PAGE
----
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Revolutionary new cryptography tool could make software unhackable


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A team of researchers from IBM and Microsoft may have just made a breakthrough in the quest for unbreakable cryptography. The results produced by the team from UCLA and MIT offer hope that encryption could protect not just an output, but an entire program. Once believed to be too powerful to exist in any real sense, this new method of program obfuscation could lead to ultra-secure software that keeps your personal information safe from nefarious individuals.


The idea of obfuscating a program has been around for decades — software companies have tried all sorts of methods to distort their code in order to prevent others from seeing how it worked. However, the security and hacking communities have been able to defeat all these measures. Cryptographic experts have long been tinkering with stronger approaches, but it wasn’t until the most recent collaboration that the pieces started falling into place.

Cryptographers have been chasing the idea of a so-called “black box obfuscator” for years. The idea is that any program passed through the black box would be so fundamentally garbled that no one would be able to figure out how it worked or what secrets it might hold — only inputs and outputs would be visible, which is exactly what you want. This method could make communications almost completely secure. All you would need to do is create encryption keys with an obfuscated program, then make that program available to the other party — or everyone for that matter, since no one would be able to figure out the decryption key from examining the obfuscated program.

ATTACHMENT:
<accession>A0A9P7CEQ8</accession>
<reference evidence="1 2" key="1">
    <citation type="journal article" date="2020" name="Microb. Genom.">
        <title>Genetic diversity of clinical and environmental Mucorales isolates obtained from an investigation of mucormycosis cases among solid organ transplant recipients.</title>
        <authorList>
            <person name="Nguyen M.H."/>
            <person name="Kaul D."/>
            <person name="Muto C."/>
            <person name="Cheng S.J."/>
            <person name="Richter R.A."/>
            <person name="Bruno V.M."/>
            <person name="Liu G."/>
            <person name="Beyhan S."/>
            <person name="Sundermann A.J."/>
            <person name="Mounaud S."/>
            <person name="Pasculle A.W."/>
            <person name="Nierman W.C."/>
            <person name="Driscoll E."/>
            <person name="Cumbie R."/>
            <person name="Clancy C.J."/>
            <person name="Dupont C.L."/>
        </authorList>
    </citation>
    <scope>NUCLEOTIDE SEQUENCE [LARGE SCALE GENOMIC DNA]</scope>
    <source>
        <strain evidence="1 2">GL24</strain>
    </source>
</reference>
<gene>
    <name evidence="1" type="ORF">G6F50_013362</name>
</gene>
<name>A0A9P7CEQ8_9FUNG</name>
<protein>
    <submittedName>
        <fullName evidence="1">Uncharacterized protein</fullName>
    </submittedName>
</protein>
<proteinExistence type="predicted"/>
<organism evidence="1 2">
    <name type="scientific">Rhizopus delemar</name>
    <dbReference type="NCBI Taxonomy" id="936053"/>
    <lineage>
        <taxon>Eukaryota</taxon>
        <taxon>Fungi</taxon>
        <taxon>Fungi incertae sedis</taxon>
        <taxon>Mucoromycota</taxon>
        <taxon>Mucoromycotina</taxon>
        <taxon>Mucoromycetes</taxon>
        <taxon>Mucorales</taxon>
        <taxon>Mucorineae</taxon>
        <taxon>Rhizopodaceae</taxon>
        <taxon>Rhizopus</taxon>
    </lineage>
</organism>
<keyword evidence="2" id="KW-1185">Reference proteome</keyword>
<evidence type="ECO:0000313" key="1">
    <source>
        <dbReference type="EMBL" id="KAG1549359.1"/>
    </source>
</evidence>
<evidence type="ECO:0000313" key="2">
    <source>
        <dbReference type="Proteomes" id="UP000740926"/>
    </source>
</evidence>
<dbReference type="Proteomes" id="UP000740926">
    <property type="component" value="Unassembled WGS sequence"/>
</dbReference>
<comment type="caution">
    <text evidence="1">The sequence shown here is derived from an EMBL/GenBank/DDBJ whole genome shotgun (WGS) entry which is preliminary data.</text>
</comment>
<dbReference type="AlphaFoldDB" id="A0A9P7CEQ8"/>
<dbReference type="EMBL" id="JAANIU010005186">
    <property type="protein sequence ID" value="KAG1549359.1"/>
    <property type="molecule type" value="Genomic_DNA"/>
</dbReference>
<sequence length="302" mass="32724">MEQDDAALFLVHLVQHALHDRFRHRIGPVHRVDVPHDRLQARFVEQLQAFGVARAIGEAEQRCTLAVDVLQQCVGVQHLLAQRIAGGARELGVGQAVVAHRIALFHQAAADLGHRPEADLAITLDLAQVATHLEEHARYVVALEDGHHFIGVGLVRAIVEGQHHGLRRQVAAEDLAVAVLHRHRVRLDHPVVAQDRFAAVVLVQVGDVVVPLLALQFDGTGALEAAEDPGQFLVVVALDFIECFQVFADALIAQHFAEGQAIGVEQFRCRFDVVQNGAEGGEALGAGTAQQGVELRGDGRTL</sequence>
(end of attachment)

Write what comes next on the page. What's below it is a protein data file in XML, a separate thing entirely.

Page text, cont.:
One member of the team, Amit Sahai worked on a principle known as indistinguishability obfuscation a few years back, which at the time was considered a weak type of obfuscation. It involves passing a program through said obfuscator to disguise the origin. Two programs that do the same thing would be indistinguishable from each other at the end of it. Recent work has pointed to this as a surprisingly powerful cryptographic tool, though. The only problem, an indistinguishability obfuscator didn’t exist — until now.


The obfuscator created by Sahai and his colleagues appears to almost reach the level of broad protection described by the theoretical black box obfuscator. The tool, based on indistinguishability obfuscation, can be used to generate digital signatures, encryption keys, and more without leaking any of the inner workings of applications. It works by splicing random bits of data into the program’s code so that it cannot be extracted in a functional state. However, when run as it is supposed to be, the random junk cancels itself out and you get the desired output.

After creating this obfuscation scheme, the team tried to break it by deploying every tool and hack they could come up with. The result? The obfuscator remains undefeated. The team feels this is as close to unbreakable as encryption gets right now, but it’s possible some future advance in computing or lattice mathematics could result in a breach.

While having access to strong cryptographic tools is certainly desirable, remember that companies and governments use encryption to protect sensitive data and trade secrets too. Breaking the encryption on future electronic devices might not be as easy as it was with DVD or the PS3. The indistinguishability obfuscator is still not ready for real world use, though. Right now it turns efficient little apps into ungainly monstrosities with all that random code inserted. It’s still a very big step for cryptography.


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